I just stumbled upon this, and will probably not click on the box that sends replies to this thread to me, since I have personal problems that the demands of time (or the lack therof) forbid my continued participation in the conversation. You know how it goes.
In any case, it would not be prudent to build a great structure on a piece of land that could not guarantee a firm foundation, right? Even if the lesser-quality plot of land was more geometrically correct, no?
There are also other, more mundane (maybe) reasons for building a "significant" building on a plot of land somewhat removed from the plot of land it was originally slotted to be built on.
One could say, for example, that the original geometry of the site was found to be a bit "off," and that an 11th-hour adjustment had to be made in order to make the location "spot on," as they say. As Bob Villa used to say on "This Old House," you should "measure twice and cut once."
Let's also take, for example, the Pentagon, which the groundbreaking ceremony for took place on 9/11/46, exactly 60 years to the day of the Twin Towers event, of recent and horrific memory (I was working within a one-mile distance that day, in Manhattan, and slept in the office that night).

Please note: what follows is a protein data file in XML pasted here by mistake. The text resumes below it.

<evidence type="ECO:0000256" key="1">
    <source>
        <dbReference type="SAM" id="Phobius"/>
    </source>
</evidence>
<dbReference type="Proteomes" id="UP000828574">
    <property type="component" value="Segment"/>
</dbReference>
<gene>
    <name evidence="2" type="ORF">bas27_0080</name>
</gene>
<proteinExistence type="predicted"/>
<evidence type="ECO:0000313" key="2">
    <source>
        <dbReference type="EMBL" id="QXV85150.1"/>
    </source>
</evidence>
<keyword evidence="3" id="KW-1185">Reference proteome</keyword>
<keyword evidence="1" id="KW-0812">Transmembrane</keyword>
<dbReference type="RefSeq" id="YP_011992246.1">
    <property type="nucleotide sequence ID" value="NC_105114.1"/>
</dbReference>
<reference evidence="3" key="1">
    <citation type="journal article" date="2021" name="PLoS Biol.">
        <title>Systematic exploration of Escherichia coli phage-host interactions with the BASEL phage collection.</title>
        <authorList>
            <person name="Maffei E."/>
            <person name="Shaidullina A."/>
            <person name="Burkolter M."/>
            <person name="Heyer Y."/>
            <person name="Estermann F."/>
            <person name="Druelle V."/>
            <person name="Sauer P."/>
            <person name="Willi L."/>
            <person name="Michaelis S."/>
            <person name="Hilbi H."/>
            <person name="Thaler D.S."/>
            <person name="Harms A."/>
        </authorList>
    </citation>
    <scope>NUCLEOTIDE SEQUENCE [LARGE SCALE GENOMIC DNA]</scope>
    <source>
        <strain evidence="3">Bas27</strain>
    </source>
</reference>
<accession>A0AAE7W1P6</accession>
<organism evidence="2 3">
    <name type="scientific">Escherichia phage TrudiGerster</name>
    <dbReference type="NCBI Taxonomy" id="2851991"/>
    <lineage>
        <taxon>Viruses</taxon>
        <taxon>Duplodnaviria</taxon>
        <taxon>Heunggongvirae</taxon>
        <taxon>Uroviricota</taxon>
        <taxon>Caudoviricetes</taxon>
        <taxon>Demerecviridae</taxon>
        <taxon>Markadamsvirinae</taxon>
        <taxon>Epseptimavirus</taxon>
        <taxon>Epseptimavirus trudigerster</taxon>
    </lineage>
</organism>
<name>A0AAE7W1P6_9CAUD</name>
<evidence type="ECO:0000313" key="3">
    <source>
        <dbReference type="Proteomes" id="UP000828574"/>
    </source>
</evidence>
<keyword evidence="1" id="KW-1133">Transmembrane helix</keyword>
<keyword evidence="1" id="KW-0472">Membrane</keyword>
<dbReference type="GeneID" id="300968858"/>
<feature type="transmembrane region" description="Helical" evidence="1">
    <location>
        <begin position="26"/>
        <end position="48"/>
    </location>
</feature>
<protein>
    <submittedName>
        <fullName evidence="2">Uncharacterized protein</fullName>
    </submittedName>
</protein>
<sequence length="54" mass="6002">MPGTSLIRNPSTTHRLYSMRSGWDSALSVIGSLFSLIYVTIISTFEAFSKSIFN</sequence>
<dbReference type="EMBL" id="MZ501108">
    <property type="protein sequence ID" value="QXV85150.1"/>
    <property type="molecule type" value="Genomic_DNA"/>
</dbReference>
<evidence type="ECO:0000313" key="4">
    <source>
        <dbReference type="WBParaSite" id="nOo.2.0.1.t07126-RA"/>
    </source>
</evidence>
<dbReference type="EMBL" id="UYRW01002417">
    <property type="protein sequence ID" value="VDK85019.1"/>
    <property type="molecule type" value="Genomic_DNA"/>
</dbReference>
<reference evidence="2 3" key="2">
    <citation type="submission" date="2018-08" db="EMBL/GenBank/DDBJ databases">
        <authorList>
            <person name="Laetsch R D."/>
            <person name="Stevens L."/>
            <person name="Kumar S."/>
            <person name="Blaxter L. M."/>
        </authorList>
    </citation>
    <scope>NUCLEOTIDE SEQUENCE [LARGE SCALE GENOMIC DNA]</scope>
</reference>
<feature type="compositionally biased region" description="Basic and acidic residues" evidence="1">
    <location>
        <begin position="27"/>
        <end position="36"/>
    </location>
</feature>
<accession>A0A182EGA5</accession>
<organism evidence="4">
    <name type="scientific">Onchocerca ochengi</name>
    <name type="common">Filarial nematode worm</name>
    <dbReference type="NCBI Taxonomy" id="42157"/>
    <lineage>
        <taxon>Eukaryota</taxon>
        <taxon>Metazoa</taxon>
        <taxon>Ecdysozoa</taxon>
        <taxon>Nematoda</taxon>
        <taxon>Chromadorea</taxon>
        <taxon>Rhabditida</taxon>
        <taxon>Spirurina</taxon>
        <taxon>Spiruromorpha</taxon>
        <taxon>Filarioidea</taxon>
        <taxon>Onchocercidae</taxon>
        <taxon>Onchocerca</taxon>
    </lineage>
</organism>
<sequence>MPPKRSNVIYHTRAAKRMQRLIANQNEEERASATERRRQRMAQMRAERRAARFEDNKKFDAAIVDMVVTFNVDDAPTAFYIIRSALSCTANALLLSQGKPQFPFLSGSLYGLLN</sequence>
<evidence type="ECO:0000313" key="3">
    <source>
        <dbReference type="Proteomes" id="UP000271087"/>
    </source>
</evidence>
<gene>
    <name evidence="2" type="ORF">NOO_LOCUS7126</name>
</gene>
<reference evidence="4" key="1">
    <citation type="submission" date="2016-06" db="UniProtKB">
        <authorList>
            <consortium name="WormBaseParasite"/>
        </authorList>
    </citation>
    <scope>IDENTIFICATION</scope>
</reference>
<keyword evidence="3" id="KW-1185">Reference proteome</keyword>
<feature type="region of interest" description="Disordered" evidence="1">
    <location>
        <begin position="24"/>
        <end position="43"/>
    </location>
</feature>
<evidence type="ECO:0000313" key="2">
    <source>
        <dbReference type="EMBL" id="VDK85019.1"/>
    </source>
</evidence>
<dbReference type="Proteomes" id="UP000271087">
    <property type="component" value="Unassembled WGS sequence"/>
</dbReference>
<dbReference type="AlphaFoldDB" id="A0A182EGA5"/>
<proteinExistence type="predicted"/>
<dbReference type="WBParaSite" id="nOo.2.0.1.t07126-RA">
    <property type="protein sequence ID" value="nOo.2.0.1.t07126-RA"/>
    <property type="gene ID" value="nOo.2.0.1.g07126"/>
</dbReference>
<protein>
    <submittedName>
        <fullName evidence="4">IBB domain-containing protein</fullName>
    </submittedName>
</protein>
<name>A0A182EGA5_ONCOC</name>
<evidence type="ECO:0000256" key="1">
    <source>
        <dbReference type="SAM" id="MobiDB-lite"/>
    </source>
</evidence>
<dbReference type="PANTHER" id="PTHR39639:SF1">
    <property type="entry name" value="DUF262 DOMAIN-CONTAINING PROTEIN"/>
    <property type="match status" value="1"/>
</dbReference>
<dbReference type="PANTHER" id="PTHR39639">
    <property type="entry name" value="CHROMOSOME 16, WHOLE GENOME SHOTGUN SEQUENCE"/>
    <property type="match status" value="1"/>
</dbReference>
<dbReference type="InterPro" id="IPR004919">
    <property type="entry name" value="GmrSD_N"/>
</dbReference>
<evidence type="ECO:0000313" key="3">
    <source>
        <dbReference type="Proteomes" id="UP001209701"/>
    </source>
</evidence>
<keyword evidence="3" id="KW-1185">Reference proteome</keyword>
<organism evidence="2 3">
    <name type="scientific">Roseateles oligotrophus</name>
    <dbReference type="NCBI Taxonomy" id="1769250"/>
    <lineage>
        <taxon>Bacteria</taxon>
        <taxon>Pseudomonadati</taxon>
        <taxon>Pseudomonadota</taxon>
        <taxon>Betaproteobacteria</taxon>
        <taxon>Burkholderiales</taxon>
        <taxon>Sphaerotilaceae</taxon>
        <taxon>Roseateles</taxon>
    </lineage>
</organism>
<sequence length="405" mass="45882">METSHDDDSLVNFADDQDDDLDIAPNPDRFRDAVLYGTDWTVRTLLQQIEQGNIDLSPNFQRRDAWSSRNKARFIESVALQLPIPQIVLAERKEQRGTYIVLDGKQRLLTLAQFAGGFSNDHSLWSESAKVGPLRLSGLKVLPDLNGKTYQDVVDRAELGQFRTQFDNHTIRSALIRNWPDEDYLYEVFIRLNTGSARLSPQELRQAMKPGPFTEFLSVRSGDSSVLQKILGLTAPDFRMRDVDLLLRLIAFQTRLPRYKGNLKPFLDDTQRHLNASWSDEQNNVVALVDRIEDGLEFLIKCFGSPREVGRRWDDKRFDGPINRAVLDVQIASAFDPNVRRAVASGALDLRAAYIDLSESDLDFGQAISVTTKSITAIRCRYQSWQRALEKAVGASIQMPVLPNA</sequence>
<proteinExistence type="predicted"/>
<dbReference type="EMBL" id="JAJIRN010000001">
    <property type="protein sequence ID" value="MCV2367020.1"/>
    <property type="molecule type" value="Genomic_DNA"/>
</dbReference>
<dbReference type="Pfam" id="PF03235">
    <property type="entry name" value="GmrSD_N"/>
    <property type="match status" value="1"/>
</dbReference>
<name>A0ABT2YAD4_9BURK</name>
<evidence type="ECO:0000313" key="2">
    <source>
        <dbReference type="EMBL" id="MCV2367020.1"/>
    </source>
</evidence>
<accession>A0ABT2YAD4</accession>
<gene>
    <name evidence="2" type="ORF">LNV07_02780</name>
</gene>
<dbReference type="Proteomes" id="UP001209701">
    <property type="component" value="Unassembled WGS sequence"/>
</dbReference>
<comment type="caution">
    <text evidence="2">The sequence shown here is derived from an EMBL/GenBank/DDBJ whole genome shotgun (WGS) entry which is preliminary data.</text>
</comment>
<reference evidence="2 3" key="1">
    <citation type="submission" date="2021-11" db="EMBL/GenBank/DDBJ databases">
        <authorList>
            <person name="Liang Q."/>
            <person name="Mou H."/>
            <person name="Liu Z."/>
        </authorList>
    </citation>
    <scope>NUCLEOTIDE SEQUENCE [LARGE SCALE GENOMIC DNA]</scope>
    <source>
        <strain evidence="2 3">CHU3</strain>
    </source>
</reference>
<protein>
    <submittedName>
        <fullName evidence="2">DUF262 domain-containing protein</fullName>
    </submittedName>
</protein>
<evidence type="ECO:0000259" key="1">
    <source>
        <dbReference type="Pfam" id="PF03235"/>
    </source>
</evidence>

I recall reading someplace (perhaps one of you will have better recall) that the Pentagon was supposed to be built in a designated place, but that Franklin D. Roosevelt decided that it would ruin the view of DC from the Arlington National Cemetary if it was built there, and so had it built slightly out of the Arlington sightline.
One might ask, and justly so, if FDR's adjustment of the building site placed the Pentagon a tad askew of the ideal geometric location for the reason given, or was the adjustment meant to put the location "spot on."
Interesting questions, no?
FDR, by the way, was a freemason.